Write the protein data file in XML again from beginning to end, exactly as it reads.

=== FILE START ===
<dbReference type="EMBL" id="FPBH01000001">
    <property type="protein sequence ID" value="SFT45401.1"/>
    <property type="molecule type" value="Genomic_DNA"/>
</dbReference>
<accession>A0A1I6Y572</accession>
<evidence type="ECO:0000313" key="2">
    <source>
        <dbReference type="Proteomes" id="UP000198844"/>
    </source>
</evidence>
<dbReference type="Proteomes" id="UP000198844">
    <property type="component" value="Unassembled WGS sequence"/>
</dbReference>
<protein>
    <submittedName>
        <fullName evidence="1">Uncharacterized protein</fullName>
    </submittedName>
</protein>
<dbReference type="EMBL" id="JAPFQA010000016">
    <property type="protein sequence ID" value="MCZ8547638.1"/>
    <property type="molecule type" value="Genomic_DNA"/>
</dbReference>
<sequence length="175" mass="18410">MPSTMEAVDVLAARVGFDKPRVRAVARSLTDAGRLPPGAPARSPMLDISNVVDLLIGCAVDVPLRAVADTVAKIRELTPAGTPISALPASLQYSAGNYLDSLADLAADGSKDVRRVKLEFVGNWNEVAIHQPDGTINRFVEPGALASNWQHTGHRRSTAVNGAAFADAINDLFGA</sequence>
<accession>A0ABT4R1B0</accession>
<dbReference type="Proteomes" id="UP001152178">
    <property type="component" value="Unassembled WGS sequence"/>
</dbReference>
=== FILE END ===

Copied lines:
<dbReference type="EMBL" id="FPBH01000001">
    <property type="protein sequence ID" value="SFT45401.1"/>
    <property type="molecule type" value="Genomic_DNA"/>
</dbReference>
<accession>A0A1I6Y572</accession>
<evidence type="ECO:0000313" key="2">
    <source>
        <dbReference type="Proteomes" id="UP000198844"/>
    </source>
</evidence>
<dbReference type="Proteomes" id="UP000198844">
    <property type="component" value="Unassembled WGS sequence"/>
</dbReference>
<protein>
    <submittedName>
        <fullName evidence="1">Uncharacterized protein</fullName>
    </submittedName>
</protein>
<dbReference type="EMBL" id="JAPFQA010000016">
    <property type="protein sequence ID" value="MCZ8547638.1"/>
    <property type="molecule type" value="Genomic_DNA"/>
</dbReference>
<sequence length="175" mass="18410">MPSTMEAVDVLAARVGFDKPRVRAVARSLTDAGRLPPGAPARSPMLDISNVVDLLIGCAVDVPLRAVADTVAKIRELTPAGTPISALPASLQYSAGNYLDSLADLAADGSKDVRRVKLEFVGNWNEVAIHQPDGTINRFVEPGALASNWQHTGHRRSTAVNGAAFADAINDLFGA</sequence>
<accession>A0ABT4R1B0</accession>
<dbReference type="Proteomes" id="UP001152178">
    <property type="component" value="Unassembled WGS sequence"/>
</dbReference>